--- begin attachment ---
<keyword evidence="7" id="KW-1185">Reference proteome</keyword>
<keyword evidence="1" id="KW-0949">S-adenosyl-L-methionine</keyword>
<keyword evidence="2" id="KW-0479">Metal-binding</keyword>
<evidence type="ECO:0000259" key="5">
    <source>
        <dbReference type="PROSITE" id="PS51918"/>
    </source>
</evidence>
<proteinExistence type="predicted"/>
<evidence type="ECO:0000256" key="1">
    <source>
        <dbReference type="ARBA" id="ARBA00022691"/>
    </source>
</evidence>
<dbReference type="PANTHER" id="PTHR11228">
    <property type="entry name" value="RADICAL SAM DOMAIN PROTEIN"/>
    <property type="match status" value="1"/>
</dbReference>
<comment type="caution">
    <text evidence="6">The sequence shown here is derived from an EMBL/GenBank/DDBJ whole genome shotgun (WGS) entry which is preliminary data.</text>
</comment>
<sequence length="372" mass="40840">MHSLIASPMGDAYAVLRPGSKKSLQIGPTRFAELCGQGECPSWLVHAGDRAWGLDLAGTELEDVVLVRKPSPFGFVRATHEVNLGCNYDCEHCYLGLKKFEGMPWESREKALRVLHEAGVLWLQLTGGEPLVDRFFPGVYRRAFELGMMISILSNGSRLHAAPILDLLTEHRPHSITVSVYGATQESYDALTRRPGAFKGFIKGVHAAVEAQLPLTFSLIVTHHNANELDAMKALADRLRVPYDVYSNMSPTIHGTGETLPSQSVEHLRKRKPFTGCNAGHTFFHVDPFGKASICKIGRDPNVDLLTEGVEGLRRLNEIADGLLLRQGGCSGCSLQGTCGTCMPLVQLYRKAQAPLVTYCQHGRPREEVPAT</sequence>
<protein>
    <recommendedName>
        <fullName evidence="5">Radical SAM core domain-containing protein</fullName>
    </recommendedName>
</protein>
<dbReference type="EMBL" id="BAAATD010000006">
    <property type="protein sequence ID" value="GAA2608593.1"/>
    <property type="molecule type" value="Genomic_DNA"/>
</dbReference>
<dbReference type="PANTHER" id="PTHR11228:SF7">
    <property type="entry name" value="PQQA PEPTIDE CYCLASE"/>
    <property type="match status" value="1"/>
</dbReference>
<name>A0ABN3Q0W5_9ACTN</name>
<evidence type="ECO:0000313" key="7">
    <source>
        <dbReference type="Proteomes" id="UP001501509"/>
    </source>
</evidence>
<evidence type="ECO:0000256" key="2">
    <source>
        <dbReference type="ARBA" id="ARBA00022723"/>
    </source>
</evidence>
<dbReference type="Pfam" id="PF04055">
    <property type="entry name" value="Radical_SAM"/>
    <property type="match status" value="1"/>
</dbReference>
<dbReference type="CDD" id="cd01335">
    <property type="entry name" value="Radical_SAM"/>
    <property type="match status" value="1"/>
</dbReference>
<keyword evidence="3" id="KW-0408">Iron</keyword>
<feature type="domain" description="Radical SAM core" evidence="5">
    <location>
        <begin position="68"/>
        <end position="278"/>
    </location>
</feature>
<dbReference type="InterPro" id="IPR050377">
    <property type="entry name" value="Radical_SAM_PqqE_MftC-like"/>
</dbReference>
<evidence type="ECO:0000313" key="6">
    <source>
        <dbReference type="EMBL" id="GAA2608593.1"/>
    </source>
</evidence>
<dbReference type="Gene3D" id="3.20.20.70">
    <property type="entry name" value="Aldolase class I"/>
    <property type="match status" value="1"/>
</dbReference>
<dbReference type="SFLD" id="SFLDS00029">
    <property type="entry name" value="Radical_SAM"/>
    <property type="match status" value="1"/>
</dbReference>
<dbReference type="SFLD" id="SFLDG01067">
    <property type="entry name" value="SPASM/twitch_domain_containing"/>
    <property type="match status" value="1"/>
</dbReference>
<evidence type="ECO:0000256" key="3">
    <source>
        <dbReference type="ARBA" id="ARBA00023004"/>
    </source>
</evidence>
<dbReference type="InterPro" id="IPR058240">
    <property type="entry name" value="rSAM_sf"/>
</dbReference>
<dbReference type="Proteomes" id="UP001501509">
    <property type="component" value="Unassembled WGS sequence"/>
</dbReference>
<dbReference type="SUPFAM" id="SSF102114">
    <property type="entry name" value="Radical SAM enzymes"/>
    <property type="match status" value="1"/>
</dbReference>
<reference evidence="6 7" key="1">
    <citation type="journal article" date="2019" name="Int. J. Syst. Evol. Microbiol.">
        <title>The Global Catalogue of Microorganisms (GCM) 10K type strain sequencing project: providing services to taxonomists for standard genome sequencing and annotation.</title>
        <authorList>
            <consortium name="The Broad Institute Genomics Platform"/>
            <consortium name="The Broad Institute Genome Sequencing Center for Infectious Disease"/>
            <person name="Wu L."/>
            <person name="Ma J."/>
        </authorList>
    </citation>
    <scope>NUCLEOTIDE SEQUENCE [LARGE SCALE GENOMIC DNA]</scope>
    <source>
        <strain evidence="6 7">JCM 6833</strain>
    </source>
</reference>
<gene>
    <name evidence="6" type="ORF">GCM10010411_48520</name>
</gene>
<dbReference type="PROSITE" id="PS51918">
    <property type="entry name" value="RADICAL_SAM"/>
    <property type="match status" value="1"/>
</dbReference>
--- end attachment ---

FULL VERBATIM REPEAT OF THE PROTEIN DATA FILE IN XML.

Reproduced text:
<keyword evidence="7" id="KW-1185">Reference proteome</keyword>
<keyword evidence="1" id="KW-0949">S-adenosyl-L-methionine</keyword>
<keyword evidence="2" id="KW-0479">Metal-binding</keyword>
<evidence type="ECO:0000259" key="5">
    <source>
        <dbReference type="PROSITE" id="PS51918"/>
    </source>
</evidence>
<proteinExistence type="predicted"/>
<evidence type="ECO:0000256" key="1">
    <source>
        <dbReference type="ARBA" id="ARBA00022691"/>
    </source>
</evidence>
<dbReference type="PANTHER" id="PTHR11228">
    <property type="entry name" value="RADICAL SAM DOMAIN PROTEIN"/>
    <property type="match status" value="1"/>
</dbReference>
<comment type="caution">
    <text evidence="6">The sequence shown here is derived from an EMBL/GenBank/DDBJ whole genome shotgun (WGS) entry which is preliminary data.</text>
</comment>
<sequence length="372" mass="40840">MHSLIASPMGDAYAVLRPGSKKSLQIGPTRFAELCGQGECPSWLVHAGDRAWGLDLAGTELEDVVLVRKPSPFGFVRATHEVNLGCNYDCEHCYLGLKKFEGMPWESREKALRVLHEAGVLWLQLTGGEPLVDRFFPGVYRRAFELGMMISILSNGSRLHAAPILDLLTEHRPHSITVSVYGATQESYDALTRRPGAFKGFIKGVHAAVEAQLPLTFSLIVTHHNANELDAMKALADRLRVPYDVYSNMSPTIHGTGETLPSQSVEHLRKRKPFTGCNAGHTFFHVDPFGKASICKIGRDPNVDLLTEGVEGLRRLNEIADGLLLRQGGCSGCSLQGTCGTCMPLVQLYRKAQAPLVTYCQHGRPREEVPAT</sequence>
<protein>
    <recommendedName>
        <fullName evidence="5">Radical SAM core domain-containing protein</fullName>
    </recommendedName>
</protein>
<dbReference type="EMBL" id="BAAATD010000006">
    <property type="protein sequence ID" value="GAA2608593.1"/>
    <property type="molecule type" value="Genomic_DNA"/>
</dbReference>
<dbReference type="PANTHER" id="PTHR11228:SF7">
    <property type="entry name" value="PQQA PEPTIDE CYCLASE"/>
    <property type="match status" value="1"/>
</dbReference>
<name>A0ABN3Q0W5_9ACTN</name>
<evidence type="ECO:0000313" key="7">
    <source>
        <dbReference type="Proteomes" id="UP001501509"/>
    </source>
</evidence>
<evidence type="ECO:0000256" key="2">
    <source>
        <dbReference type="ARBA" id="ARBA00022723"/>
    </source>
</evidence>
<dbReference type="Pfam" id="PF04055">
    <property type="entry name" value="Radical_SAM"/>
    <property type="match status" value="1"/>
</dbReference>
<dbReference type="CDD" id="cd01335">
    <property type="entry name" value="Radical_SAM"/>
    <property type="match status" value="1"/>
</dbReference>
<keyword evidence="3" id="KW-0408">Iron</keyword>
<feature type="domain" description="Radical SAM core" evidence="5">
    <location>
        <begin position="68"/>
        <end position="278"/>
    </location>
</feature>
<dbReference type="InterPro" id="IPR050377">
    <property type="entry name" value="Radical_SAM_PqqE_MftC-like"/>
</dbReference>
<evidence type="ECO:0000313" key="6">
    <source>
        <dbReference type="EMBL" id="GAA2608593.1"/>
    </source>
</evidence>
<dbReference type="Gene3D" id="3.20.20.70">
    <property type="entry name" value="Aldolase class I"/>
    <property type="match status" value="1"/>
</dbReference>
<dbReference type="SFLD" id="SFLDS00029">
    <property type="entry name" value="Radical_SAM"/>
    <property type="match status" value="1"/>
</dbReference>
<dbReference type="SFLD" id="SFLDG01067">
    <property type="entry name" value="SPASM/twitch_domain_containing"/>
    <property type="match status" value="1"/>
</dbReference>
<evidence type="ECO:0000256" key="3">
    <source>
        <dbReference type="ARBA" id="ARBA00023004"/>
    </source>
</evidence>
<dbReference type="InterPro" id="IPR058240">
    <property type="entry name" value="rSAM_sf"/>
</dbReference>
<dbReference type="Proteomes" id="UP001501509">
    <property type="component" value="Unassembled WGS sequence"/>
</dbReference>
<dbReference type="SUPFAM" id="SSF102114">
    <property type="entry name" value="Radical SAM enzymes"/>
    <property type="match status" value="1"/>
</dbReference>
<reference evidence="6 7" key="1">
    <citation type="journal article" date="2019" name="Int. J. Syst. Evol. Microbiol.">
        <title>The Global Catalogue of Microorganisms (GCM) 10K type strain sequencing project: providing services to taxonomists for standard genome sequencing and annotation.</title>
        <authorList>
            <consortium name="The Broad Institute Genomics Platform"/>
            <consortium name="The Broad Institute Genome Sequencing Center for Infectious Disease"/>
            <person name="Wu L."/>
            <person name="Ma J."/>
        </authorList>
    </citation>
    <scope>NUCLEOTIDE SEQUENCE [LARGE SCALE GENOMIC DNA]</scope>
    <source>
        <strain evidence="6 7">JCM 6833</strain>
    </source>
</reference>
<gene>
    <name evidence="6" type="ORF">GCM10010411_48520</name>
</gene>
<dbReference type="PROSITE" id="PS51918">
    <property type="entry name" value="RADICAL_SAM"/>
    <property type="match status" value="1"/>
</dbReference>